AMP offers a new way to connect with your fans on the Pandora platform.
The first step, of course, is to submit your music to Pandora. Unfortunately, not all music is accepted, so there’s not much you can do if you are rejected besides trying again with another release.
If you’re on Pandora, then you can set up your AMP profile and begin creating messages for your fans to listen to. You can promote just about whatever you want, including music, shows, merch and anything else you can think of.
The great thing about AMP is it can also help you gain insights into your audience. This type of data is always helpful when it comes to crafting effect messages and ad targeting.
If you consider Pandora an important part of your online strategy, then you should give AMP a try.
How To Make Money From Music Streaming, Other Ideas To Explore & Things To Look Out For
I’ve already given you a few unconventional tactics to help you get more streams.
As you begin applying creativity to your marketing, you’ll start to recognize other opportunities.
Nevertheless, here are a few ides worth exploring and developments worth tracking.
Offer To Do Sound At Local Events
Do you have some experience with a sound board? Have you done sound for events and concerts in the past?
If so, then you might be sitting on an opportunity. Most events tend to need a little bit of canned music in between presenters, performers, and so on. If your music suits the esthetic of the event, then you could have a playlist ready to go with your music in it (don’t just play your own songs though).
I know, this isn’t necessarily a lucrative opportunity, but it could help you expose your music to more people. And, if people come up to you and ask you what you were playing, you could send them to your playlist on Spotify.
Create Your Own App
We already know that a lot of people are listening to music on their mobile devices.
So, we need to be thinking about how to connect with people on their smartphones and tablets.
Having a website and a social media presence is a good start. But that may not be enough.
If you have an app, not only can you get your fans to stream your music more, you can also get them to join your email list, come to your shows, buy your merch, and more. Another benefit is that it boosts your credibility. People tend to be impressed if they see you have your own app.
There are some free solutions to help you make your app, such as Free DIY App Maker. These aren’t necessarily the best, but it is better to have an app than not.
If you’re prepared to spend a bit, I would recommend having a look at EVO Band Apps. You’ll spend considerably less on this solution than getting a developer to put together a custom app on your behalf.
Create A Release Strategy
There are so many ways of going about this. And yet, it’s astounding the number of artists who don’t have a release strategy. They just wing it most of the time.
It doesn’t need to be anything complicated. But you should be thinking about how you’re going to get your music out into the world and the exact steps you’re going to be taking.
For instance, you could release a single on streaming platforms before releasing your full album. That way, your fans would have no choice but to listen to it on their favorite streaming app. If they like the single, you should get a good number of plays. A month later, you could come out with the full album on CD (don’t digitally distribute just yet). Again, if your fans enjoyed the single, now they have no choice but to buy the album because it’s not available on Spotify or Apple Music. Finally, six months later (after you’ve toured and promoted your release), you make it available on streaming sites in anticipation for another round of streams.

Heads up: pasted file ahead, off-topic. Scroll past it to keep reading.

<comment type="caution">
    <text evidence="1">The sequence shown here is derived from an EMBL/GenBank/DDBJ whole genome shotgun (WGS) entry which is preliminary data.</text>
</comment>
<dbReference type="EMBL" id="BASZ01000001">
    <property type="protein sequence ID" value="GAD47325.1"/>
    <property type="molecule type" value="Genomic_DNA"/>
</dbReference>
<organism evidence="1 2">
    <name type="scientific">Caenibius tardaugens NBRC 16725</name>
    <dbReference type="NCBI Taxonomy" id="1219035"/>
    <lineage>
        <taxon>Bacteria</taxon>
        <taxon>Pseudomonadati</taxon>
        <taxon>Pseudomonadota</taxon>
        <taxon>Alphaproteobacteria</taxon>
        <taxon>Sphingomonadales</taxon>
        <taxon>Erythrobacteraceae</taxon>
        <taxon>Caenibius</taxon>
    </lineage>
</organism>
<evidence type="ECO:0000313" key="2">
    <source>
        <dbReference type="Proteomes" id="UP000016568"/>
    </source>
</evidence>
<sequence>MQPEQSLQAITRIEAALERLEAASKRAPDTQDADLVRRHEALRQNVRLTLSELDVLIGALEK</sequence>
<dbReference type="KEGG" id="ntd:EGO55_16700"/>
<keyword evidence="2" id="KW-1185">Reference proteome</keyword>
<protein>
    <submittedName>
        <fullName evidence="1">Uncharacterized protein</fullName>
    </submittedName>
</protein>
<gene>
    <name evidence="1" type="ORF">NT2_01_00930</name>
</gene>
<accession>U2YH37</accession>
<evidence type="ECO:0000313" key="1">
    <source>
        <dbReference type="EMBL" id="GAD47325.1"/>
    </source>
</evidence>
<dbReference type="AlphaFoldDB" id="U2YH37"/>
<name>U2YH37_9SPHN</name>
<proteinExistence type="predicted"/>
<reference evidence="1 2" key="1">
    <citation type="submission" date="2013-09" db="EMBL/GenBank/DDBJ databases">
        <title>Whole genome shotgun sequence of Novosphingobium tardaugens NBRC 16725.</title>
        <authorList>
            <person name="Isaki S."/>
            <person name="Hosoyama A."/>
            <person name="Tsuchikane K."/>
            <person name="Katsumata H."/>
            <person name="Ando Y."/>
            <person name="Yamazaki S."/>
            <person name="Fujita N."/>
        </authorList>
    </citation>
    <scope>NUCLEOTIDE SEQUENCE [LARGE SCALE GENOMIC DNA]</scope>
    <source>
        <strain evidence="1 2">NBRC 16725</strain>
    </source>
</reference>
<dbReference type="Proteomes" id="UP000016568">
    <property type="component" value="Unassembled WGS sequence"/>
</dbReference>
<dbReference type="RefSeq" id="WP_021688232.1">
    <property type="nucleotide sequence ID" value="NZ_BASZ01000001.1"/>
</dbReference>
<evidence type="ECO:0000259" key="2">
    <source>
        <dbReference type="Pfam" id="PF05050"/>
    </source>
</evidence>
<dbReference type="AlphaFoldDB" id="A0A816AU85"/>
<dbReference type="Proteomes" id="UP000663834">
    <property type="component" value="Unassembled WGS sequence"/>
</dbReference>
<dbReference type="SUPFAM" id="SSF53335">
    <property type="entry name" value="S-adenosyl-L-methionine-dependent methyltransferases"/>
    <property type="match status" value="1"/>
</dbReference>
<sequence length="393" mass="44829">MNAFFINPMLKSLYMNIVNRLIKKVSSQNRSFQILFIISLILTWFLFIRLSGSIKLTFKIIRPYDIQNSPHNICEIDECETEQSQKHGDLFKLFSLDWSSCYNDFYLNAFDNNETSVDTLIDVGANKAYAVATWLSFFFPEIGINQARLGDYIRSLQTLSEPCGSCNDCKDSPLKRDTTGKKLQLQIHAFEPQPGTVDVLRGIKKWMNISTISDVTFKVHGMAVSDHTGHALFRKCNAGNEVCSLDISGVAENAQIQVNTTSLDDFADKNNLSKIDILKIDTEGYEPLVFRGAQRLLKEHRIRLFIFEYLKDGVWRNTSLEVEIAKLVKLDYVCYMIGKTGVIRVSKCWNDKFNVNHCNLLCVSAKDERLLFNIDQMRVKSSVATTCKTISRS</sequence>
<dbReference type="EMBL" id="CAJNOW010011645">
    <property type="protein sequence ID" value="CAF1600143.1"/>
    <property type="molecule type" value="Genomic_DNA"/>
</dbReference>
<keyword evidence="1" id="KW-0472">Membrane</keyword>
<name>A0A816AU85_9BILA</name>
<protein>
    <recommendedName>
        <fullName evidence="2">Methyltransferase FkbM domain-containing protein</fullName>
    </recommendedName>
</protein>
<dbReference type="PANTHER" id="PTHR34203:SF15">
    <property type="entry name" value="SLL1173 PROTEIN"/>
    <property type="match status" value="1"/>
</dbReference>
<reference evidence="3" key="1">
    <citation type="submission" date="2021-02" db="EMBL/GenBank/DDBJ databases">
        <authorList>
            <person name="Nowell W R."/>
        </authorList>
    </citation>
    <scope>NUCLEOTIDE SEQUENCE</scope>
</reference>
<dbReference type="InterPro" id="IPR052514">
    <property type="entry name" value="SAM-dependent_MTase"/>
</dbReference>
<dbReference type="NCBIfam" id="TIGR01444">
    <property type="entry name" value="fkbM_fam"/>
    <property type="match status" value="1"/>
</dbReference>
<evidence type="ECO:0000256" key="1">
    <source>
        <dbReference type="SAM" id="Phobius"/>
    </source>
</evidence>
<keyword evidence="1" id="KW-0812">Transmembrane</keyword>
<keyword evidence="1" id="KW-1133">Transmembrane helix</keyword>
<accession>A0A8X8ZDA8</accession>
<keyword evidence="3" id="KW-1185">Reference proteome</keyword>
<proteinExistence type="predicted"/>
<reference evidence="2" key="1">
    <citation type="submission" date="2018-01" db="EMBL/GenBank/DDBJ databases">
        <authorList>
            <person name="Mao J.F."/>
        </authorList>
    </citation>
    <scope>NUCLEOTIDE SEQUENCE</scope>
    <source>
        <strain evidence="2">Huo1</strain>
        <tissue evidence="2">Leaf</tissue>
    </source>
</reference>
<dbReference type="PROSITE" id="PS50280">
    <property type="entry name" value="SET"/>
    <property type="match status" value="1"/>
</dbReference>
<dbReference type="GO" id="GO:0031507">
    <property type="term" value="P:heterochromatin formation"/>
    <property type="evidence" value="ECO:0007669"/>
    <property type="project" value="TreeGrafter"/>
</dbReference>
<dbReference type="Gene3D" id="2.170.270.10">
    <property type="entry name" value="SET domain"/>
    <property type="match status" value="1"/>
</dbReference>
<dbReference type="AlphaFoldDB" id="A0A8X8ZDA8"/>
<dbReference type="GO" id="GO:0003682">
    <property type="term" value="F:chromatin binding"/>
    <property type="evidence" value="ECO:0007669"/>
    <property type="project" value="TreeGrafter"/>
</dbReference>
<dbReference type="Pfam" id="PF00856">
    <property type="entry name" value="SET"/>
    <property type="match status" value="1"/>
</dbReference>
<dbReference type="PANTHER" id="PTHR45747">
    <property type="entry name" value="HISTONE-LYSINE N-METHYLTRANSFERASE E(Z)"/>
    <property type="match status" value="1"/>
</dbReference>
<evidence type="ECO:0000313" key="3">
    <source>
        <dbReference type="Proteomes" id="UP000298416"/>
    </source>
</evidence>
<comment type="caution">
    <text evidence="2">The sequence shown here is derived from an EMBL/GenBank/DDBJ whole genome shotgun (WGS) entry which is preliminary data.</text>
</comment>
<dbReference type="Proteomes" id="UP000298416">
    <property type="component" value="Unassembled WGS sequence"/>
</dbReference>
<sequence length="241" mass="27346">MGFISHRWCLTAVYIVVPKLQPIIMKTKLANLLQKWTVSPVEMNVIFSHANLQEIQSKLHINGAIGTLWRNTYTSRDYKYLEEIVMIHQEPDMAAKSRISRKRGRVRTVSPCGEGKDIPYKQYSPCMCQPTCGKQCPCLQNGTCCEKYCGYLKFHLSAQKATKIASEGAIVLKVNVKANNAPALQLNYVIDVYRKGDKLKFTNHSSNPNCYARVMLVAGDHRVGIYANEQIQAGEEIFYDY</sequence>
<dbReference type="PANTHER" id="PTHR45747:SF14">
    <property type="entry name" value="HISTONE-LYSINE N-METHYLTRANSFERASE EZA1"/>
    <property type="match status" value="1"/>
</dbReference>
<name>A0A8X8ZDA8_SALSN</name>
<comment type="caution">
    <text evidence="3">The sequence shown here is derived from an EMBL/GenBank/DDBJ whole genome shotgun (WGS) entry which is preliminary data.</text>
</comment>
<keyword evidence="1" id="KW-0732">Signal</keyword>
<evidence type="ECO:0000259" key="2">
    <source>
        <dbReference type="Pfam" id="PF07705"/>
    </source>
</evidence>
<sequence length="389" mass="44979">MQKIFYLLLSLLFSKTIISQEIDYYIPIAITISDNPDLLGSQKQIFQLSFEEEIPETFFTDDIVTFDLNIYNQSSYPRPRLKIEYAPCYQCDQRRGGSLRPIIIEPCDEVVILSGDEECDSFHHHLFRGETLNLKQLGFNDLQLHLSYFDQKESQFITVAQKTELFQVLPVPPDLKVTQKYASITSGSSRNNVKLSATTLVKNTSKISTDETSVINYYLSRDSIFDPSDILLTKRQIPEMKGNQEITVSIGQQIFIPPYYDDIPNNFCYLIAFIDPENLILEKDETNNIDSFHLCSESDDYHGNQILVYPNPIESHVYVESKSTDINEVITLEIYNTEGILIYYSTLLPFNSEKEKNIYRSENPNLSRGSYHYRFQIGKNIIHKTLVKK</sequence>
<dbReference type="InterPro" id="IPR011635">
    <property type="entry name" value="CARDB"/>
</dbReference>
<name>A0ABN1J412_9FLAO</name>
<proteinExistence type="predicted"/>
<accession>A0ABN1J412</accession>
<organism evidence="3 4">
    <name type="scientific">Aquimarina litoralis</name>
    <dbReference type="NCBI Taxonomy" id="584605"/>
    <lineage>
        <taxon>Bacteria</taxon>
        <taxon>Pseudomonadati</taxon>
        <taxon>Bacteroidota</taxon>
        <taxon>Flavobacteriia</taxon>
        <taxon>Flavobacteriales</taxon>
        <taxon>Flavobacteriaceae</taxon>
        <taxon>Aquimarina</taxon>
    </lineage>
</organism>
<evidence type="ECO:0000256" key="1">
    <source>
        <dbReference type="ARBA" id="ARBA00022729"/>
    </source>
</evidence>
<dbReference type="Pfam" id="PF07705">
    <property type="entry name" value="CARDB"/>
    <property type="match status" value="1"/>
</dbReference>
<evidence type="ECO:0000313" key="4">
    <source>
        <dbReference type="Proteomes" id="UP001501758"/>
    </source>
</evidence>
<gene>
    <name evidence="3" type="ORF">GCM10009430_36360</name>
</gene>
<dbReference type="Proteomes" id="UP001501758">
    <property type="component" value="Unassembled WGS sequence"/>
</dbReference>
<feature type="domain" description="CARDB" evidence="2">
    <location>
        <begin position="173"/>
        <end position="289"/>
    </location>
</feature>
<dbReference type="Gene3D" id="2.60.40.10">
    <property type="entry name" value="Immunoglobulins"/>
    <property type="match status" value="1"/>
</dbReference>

This is just an example of what you could do. There are plenty of other viable release strategies. The point is to have one that helps you build the biggest momentum and get more plays.
Guest blogging for popular blogs can help you get more exposure as an artist.
If you have a good idea of who your target audience is, you should also know where they tend to hang out online. Showing up in these places with a well-placed guest post can surprise and delight your fans and prospects.
Most blogs allow you to include at least one self-serving link in your content, and if not, in your author byline. This is where you would send people to listen to your latest release on a specific streaming site.
Note that this strategy can be time-consuming. The good news is that guest posting can help you long-term. If you create great content, it will continue to show up in search results, sending traffic to your music.
Blockchain-Powered Streaming Apps Are Coming
Blockchain-powered streaming platforms are coming, although it’s not happening at the rate many have hoped for.
Several experts and industry people have pointed to the blockchain as the cure-all to all our problems as artists. I think it’s good to learn about the possibilities, but I also think it’s a little idealistic to think that this is the panacea we’ve been waiting for.
Still, there are platforms like Choon that are beginning to gain some traction. Be sure to distribute your music to these platforms once they begin accepting submissions.
How To Make Money From Music Streaming Conclusion
Making money with streaming largely depends on how serious you are about it and how much time you can allocate to it.
Obviously, there are other ways of making money in music, and streaming isn’t necessarily going to have an immediate return on investment. So, you’ll want to think carefully about how much time you can commit to it, and how important it is to you.
P.S. Remember though, none of what you've learned will matter if you don't know how to get your music out there and earn from it. Want to learn how to do that? Then get our free ‘5 Steps To Profitable Youtube Music Career' ebook emailed directly to you!